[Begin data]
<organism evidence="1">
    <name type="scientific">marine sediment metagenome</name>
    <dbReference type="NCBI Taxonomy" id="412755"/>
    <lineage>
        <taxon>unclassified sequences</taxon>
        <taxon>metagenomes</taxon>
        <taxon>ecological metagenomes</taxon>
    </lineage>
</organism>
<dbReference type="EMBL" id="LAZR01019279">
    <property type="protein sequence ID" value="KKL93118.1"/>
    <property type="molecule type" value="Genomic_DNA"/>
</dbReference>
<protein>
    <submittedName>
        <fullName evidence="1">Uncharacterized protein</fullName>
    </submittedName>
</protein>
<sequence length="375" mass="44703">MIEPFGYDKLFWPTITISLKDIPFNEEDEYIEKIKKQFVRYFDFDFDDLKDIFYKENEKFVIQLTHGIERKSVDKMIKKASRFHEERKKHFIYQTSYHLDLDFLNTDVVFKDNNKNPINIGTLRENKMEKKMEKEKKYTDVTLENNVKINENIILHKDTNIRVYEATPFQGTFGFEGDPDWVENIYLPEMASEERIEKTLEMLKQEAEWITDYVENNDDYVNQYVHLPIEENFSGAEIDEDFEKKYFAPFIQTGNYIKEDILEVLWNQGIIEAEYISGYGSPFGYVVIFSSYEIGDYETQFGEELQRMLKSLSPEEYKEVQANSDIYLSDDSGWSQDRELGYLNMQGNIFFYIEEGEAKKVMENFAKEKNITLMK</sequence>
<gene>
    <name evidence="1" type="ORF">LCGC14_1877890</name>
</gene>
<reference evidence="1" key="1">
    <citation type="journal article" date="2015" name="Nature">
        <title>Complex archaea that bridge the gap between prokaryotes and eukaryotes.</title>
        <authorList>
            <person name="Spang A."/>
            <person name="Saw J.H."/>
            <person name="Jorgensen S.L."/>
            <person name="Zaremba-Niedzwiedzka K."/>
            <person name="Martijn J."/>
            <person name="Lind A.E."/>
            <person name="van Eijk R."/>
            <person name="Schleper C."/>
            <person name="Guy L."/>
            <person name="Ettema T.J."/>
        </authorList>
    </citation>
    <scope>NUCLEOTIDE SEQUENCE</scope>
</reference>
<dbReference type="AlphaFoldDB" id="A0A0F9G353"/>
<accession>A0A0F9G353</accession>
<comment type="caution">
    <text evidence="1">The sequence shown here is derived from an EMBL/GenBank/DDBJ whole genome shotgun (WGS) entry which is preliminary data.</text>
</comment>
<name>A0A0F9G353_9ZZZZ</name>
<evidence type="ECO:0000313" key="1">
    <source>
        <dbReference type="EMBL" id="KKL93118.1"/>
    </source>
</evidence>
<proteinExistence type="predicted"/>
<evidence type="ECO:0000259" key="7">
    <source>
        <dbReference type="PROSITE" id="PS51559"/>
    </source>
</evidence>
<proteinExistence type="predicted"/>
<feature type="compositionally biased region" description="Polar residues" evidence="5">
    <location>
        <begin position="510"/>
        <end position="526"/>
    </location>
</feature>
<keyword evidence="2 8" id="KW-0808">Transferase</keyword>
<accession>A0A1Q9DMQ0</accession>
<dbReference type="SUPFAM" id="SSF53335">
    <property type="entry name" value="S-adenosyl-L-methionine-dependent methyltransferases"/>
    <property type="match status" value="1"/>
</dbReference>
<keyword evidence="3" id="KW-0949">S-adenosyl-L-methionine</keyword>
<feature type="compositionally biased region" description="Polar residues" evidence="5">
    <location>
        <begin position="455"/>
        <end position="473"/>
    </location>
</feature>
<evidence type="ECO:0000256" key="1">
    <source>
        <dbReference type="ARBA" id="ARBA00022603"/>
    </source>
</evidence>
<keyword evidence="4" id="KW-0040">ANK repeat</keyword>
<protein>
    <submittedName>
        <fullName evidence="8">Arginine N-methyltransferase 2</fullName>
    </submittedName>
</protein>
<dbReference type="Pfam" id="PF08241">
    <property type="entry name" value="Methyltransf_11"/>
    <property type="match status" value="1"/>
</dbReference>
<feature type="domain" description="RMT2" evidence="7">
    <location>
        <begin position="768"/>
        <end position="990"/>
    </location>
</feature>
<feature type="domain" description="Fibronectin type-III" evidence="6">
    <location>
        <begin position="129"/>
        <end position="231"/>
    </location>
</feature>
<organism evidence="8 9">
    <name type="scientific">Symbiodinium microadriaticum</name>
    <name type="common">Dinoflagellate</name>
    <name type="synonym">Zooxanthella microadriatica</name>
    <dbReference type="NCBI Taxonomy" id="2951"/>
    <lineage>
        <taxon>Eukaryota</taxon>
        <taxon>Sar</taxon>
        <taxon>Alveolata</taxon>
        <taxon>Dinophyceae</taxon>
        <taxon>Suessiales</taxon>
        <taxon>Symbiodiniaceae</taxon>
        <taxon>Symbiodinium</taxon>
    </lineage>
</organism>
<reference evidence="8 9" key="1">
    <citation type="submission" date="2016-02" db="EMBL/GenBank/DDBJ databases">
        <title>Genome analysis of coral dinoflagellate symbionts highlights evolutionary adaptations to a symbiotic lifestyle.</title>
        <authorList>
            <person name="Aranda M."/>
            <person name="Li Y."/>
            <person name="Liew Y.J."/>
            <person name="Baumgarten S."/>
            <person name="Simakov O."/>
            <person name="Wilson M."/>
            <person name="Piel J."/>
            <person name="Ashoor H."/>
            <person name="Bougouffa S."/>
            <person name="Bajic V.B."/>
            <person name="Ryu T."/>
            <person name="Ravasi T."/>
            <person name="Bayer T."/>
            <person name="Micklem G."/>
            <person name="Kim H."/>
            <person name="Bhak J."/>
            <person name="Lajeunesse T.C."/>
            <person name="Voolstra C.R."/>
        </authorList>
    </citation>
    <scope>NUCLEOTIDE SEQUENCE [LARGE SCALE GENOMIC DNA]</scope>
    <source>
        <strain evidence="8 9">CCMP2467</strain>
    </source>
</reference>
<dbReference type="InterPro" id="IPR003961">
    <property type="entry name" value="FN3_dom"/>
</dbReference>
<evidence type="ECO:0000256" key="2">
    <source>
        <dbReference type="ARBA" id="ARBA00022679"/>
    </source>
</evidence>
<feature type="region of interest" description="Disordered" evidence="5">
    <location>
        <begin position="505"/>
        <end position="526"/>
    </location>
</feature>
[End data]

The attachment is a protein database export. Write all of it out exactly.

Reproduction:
<organism evidence="1">
    <name type="scientific">marine sediment metagenome</name>
    <dbReference type="NCBI Taxonomy" id="412755"/>
    <lineage>
        <taxon>unclassified sequences</taxon>
        <taxon>metagenomes</taxon>
        <taxon>ecological metagenomes</taxon>
    </lineage>
</organism>
<dbReference type="EMBL" id="LAZR01019279">
    <property type="protein sequence ID" value="KKL93118.1"/>
    <property type="molecule type" value="Genomic_DNA"/>
</dbReference>
<protein>
    <submittedName>
        <fullName evidence="1">Uncharacterized protein</fullName>
    </submittedName>
</protein>
<sequence length="375" mass="44703">MIEPFGYDKLFWPTITISLKDIPFNEEDEYIEKIKKQFVRYFDFDFDDLKDIFYKENEKFVIQLTHGIERKSVDKMIKKASRFHEERKKHFIYQTSYHLDLDFLNTDVVFKDNNKNPINIGTLRENKMEKKMEKEKKYTDVTLENNVKINENIILHKDTNIRVYEATPFQGTFGFEGDPDWVENIYLPEMASEERIEKTLEMLKQEAEWITDYVENNDDYVNQYVHLPIEENFSGAEIDEDFEKKYFAPFIQTGNYIKEDILEVLWNQGIIEAEYISGYGSPFGYVVIFSSYEIGDYETQFGEELQRMLKSLSPEEYKEVQANSDIYLSDDSGWSQDRELGYLNMQGNIFFYIEEGEAKKVMENFAKEKNITLMK</sequence>
<gene>
    <name evidence="1" type="ORF">LCGC14_1877890</name>
</gene>
<reference evidence="1" key="1">
    <citation type="journal article" date="2015" name="Nature">
        <title>Complex archaea that bridge the gap between prokaryotes and eukaryotes.</title>
        <authorList>
            <person name="Spang A."/>
            <person name="Saw J.H."/>
            <person name="Jorgensen S.L."/>
            <person name="Zaremba-Niedzwiedzka K."/>
            <person name="Martijn J."/>
            <person name="Lind A.E."/>
            <person name="van Eijk R."/>
            <person name="Schleper C."/>
            <person name="Guy L."/>
            <person name="Ettema T.J."/>
        </authorList>
    </citation>
    <scope>NUCLEOTIDE SEQUENCE</scope>
</reference>
<dbReference type="AlphaFoldDB" id="A0A0F9G353"/>
<accession>A0A0F9G353</accession>
<comment type="caution">
    <text evidence="1">The sequence shown here is derived from an EMBL/GenBank/DDBJ whole genome shotgun (WGS) entry which is preliminary data.</text>
</comment>
<name>A0A0F9G353_9ZZZZ</name>
<evidence type="ECO:0000313" key="1">
    <source>
        <dbReference type="EMBL" id="KKL93118.1"/>
    </source>
</evidence>
<proteinExistence type="predicted"/>
<evidence type="ECO:0000259" key="7">
    <source>
        <dbReference type="PROSITE" id="PS51559"/>
    </source>
</evidence>
<proteinExistence type="predicted"/>
<feature type="compositionally biased region" description="Polar residues" evidence="5">
    <location>
        <begin position="510"/>
        <end position="526"/>
    </location>
</feature>
<keyword evidence="2 8" id="KW-0808">Transferase</keyword>
<accession>A0A1Q9DMQ0</accession>
<dbReference type="SUPFAM" id="SSF53335">
    <property type="entry name" value="S-adenosyl-L-methionine-dependent methyltransferases"/>
    <property type="match status" value="1"/>
</dbReference>
<keyword evidence="3" id="KW-0949">S-adenosyl-L-methionine</keyword>
<feature type="compositionally biased region" description="Polar residues" evidence="5">
    <location>
        <begin position="455"/>
        <end position="473"/>
    </location>
</feature>
<evidence type="ECO:0000256" key="1">
    <source>
        <dbReference type="ARBA" id="ARBA00022603"/>
    </source>
</evidence>
<keyword evidence="4" id="KW-0040">ANK repeat</keyword>
<protein>
    <submittedName>
        <fullName evidence="8">Arginine N-methyltransferase 2</fullName>
    </submittedName>
</protein>
<dbReference type="Pfam" id="PF08241">
    <property type="entry name" value="Methyltransf_11"/>
    <property type="match status" value="1"/>
</dbReference>
<feature type="domain" description="RMT2" evidence="7">
    <location>
        <begin position="768"/>
        <end position="990"/>
    </location>
</feature>
<feature type="domain" description="Fibronectin type-III" evidence="6">
    <location>
        <begin position="129"/>
        <end position="231"/>
    </location>
</feature>
<organism evidence="8 9">
    <name type="scientific">Symbiodinium microadriaticum</name>
    <name type="common">Dinoflagellate</name>
    <name type="synonym">Zooxanthella microadriatica</name>
    <dbReference type="NCBI Taxonomy" id="2951"/>
    <lineage>
        <taxon>Eukaryota</taxon>
        <taxon>Sar</taxon>
        <taxon>Alveolata</taxon>
        <taxon>Dinophyceae</taxon>
        <taxon>Suessiales</taxon>
        <taxon>Symbiodiniaceae</taxon>
        <taxon>Symbiodinium</taxon>
    </lineage>
</organism>
<reference evidence="8 9" key="1">
    <citation type="submission" date="2016-02" db="EMBL/GenBank/DDBJ databases">
        <title>Genome analysis of coral dinoflagellate symbionts highlights evolutionary adaptations to a symbiotic lifestyle.</title>
        <authorList>
            <person name="Aranda M."/>
            <person name="Li Y."/>
            <person name="Liew Y.J."/>
            <person name="Baumgarten S."/>
            <person name="Simakov O."/>
            <person name="Wilson M."/>
            <person name="Piel J."/>
            <person name="Ashoor H."/>
            <person name="Bougouffa S."/>
            <person name="Bajic V.B."/>
            <person name="Ryu T."/>
            <person name="Ravasi T."/>
            <person name="Bayer T."/>
            <person name="Micklem G."/>
            <person name="Kim H."/>
            <person name="Bhak J."/>
            <person name="Lajeunesse T.C."/>
            <person name="Voolstra C.R."/>
        </authorList>
    </citation>
    <scope>NUCLEOTIDE SEQUENCE [LARGE SCALE GENOMIC DNA]</scope>
    <source>
        <strain evidence="8 9">CCMP2467</strain>
    </source>
</reference>
<dbReference type="InterPro" id="IPR003961">
    <property type="entry name" value="FN3_dom"/>
</dbReference>
<evidence type="ECO:0000256" key="2">
    <source>
        <dbReference type="ARBA" id="ARBA00022679"/>
    </source>
</evidence>
<feature type="region of interest" description="Disordered" evidence="5">
    <location>
        <begin position="505"/>
        <end position="526"/>
    </location>
</feature>